Walter Utt Leaves Another Legacy-in Print

By Mike Mennard on December 18, 2007

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t’s difficult for those who did not attend Pacific Union College between 1938 and 1985 to understand the colossal esteem PUC alumni have for Dr. Walter C. Utt. Hundreds of PUC graduates can hardly remember their “PUC days” without a fond memory of Dr. Utt. He was, it would seem, more than a just a history professor. He was a legend.

In 1985, a few days before his 64th birthday, Walter Utt died. His untimely death was sad for a number of reasons. First, many incoming students lost the opportunity to enjoy his quick wit and riveting “conversational lectures” in the classroom. Second, as best-selling author and PUC alumnus Joe Wheeler said, “A little bit of myself died” the day Dr. Utt died. Most of Utt’s students would probably agree with that. And third, Dr. Utt’s primary research was never fully completed.

He had set out to write the first authoritative biography of Claude Brousson, 1647-1698, a revolutionary preacher and Huguenot lawyer when it was a terrifying time to be either. Louis XIV’s absolutist state made it illegal to preach Protestantism in France, yet Brousson did. As a result, he was martyred.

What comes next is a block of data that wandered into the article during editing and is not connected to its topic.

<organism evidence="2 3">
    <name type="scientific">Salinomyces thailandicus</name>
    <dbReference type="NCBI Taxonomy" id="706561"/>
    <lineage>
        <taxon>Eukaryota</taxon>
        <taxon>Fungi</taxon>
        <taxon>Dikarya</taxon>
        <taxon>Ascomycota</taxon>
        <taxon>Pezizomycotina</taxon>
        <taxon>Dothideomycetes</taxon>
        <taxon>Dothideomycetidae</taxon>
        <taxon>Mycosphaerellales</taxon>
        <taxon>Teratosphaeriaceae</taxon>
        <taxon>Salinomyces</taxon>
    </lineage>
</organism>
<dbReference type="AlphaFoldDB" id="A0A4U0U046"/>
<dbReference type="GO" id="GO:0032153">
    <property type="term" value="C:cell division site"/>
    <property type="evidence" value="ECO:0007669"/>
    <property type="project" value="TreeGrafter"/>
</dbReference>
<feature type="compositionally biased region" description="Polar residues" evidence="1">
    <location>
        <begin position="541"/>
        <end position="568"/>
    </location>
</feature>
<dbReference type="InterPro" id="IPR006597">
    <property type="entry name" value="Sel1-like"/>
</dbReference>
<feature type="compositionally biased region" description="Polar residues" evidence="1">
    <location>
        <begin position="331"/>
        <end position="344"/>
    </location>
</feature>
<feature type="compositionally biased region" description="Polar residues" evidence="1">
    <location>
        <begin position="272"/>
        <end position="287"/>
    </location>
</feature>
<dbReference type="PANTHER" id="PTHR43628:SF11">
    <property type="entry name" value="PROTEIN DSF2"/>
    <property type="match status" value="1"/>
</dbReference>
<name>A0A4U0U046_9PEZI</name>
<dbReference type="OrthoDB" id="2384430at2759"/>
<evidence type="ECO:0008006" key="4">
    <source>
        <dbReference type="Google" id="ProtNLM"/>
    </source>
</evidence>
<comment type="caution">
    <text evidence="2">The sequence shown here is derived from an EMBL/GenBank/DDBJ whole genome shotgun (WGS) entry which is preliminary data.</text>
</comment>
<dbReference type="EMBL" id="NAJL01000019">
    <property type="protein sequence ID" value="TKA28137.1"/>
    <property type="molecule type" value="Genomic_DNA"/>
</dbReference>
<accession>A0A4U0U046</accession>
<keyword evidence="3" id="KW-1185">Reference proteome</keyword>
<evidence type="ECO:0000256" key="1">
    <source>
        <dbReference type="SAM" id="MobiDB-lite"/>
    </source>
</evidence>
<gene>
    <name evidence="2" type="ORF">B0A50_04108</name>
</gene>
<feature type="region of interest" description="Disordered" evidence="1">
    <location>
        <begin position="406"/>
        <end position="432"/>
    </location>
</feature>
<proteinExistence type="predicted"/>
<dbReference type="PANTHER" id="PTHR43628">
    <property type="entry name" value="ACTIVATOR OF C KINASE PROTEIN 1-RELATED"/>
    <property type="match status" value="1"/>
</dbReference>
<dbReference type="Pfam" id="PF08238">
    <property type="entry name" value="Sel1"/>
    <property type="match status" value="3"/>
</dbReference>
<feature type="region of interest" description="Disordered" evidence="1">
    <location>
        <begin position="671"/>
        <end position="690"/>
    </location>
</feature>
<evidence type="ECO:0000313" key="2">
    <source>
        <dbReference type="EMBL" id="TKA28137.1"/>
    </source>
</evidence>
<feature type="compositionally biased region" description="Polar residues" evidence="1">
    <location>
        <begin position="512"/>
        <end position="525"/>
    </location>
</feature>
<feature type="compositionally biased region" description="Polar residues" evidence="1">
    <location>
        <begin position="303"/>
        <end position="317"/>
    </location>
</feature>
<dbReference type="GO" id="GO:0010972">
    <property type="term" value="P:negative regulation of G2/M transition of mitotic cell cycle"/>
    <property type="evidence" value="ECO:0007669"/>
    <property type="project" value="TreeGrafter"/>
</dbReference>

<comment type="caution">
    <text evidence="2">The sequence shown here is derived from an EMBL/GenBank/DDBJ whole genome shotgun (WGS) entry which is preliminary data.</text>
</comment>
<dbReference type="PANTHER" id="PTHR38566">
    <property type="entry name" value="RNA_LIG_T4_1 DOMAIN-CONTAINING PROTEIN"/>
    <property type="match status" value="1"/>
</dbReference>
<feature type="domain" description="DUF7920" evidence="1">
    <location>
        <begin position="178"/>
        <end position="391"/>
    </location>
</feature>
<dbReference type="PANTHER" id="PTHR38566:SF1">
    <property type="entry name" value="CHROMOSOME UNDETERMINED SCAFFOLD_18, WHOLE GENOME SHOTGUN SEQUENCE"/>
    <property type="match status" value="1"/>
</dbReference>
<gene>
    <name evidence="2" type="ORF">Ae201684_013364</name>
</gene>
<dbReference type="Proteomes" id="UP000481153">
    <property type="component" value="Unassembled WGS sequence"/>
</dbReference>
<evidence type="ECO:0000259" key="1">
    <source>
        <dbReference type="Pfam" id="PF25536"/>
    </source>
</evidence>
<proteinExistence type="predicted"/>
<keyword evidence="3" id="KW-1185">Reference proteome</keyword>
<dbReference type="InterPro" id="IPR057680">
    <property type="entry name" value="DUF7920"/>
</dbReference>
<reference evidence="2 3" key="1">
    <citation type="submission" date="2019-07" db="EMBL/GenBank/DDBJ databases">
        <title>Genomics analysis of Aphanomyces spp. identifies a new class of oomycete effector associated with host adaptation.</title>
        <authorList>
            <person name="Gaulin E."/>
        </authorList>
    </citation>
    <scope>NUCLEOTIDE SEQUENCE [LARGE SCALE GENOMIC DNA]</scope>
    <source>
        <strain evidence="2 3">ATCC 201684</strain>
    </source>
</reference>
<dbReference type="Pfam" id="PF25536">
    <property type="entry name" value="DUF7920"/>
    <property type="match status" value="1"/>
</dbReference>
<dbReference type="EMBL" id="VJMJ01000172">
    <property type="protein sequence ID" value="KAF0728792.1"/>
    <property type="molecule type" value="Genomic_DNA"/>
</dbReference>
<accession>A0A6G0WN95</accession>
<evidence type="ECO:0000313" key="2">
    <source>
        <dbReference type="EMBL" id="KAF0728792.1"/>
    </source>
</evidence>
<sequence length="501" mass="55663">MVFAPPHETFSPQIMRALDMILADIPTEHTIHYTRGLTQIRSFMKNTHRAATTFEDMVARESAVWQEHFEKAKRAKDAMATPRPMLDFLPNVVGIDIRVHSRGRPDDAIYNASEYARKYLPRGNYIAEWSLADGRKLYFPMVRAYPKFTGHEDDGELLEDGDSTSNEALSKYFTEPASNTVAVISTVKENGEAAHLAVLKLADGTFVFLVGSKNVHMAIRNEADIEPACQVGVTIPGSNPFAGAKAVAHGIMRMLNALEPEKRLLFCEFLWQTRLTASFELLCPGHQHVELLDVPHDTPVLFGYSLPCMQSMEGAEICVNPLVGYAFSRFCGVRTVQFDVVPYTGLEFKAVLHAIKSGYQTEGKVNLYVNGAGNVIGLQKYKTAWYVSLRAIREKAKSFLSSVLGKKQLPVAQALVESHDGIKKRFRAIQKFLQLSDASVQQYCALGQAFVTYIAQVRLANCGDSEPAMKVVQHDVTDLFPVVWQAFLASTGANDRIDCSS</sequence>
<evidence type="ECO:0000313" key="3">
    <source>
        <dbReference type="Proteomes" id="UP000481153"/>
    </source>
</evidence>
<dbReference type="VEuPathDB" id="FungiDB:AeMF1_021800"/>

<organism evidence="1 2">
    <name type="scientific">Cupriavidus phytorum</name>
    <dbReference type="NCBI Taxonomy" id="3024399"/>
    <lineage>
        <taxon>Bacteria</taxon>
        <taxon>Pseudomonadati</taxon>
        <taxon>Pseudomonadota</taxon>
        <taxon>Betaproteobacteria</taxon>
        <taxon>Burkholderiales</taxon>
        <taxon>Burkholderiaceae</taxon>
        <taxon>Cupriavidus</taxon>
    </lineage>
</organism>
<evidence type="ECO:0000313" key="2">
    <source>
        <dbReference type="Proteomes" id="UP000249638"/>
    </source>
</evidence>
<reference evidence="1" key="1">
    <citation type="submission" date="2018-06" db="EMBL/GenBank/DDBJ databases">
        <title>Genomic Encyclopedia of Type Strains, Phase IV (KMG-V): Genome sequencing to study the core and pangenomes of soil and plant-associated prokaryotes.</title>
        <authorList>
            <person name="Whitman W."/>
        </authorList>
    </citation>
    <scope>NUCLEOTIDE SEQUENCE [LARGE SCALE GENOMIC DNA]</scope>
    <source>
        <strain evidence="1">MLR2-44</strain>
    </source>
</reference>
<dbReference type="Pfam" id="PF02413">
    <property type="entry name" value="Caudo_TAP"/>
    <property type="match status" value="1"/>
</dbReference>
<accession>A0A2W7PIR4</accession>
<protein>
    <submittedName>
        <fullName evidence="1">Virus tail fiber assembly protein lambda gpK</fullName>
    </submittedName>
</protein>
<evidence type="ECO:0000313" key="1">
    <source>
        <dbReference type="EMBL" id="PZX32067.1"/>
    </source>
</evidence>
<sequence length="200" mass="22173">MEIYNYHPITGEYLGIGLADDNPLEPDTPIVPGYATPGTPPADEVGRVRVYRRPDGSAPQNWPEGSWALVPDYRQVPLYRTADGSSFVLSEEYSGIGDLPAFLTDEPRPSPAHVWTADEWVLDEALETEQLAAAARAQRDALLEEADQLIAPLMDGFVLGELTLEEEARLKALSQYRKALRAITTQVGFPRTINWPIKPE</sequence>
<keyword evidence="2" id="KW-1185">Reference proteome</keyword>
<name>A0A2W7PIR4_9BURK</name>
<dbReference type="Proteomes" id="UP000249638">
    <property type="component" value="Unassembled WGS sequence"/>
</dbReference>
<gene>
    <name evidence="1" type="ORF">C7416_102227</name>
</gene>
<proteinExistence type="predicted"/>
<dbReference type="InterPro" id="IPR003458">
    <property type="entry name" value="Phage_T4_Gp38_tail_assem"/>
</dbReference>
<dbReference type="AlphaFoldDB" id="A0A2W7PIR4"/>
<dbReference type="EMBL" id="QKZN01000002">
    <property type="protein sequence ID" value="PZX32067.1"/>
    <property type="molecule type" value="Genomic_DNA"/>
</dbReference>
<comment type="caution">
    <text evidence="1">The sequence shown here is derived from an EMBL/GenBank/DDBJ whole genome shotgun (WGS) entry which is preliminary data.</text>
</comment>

Dr. Utt’s extensive research went well beyond one man’s life and included military and diplomatic developments in other parts of Europe. The manuscript he left behind was enormous—more than 900 pages. At the time of his death, he was revising the manuscript for publication.

Students of Dr. Utt established an endowment to honor their former teacher. Officially recognized by PUC’s Board in 1988, the endowment raised money to create an endowed professorship in Dr. Utt’s honor and to find a way to complete his last book. In 1999, the Utt Endowment invited Brian E. Strayer, a specialist in French history at Andrews University, to revise and complete Dr. Utt’s manuscript. Strayer’s primary task was to cut the manuscript down to a more readable size—252 pages. He also supplemented the research of Dr. Utt, and this past February their joint efforts produced a new hardcover biography, The Bellicose Dove.

Their finished product is a fascinating look at an extraordinary martyr. Using fresh archival research conducted in Geneva, Paris, London, Holland, and Switzerland, Utt and Strayer provide an enthralling look at Brousson’s relationship with his wife and children, his preaching style, as well as his interrogation, torture, and execution in Montpellier in November 1698.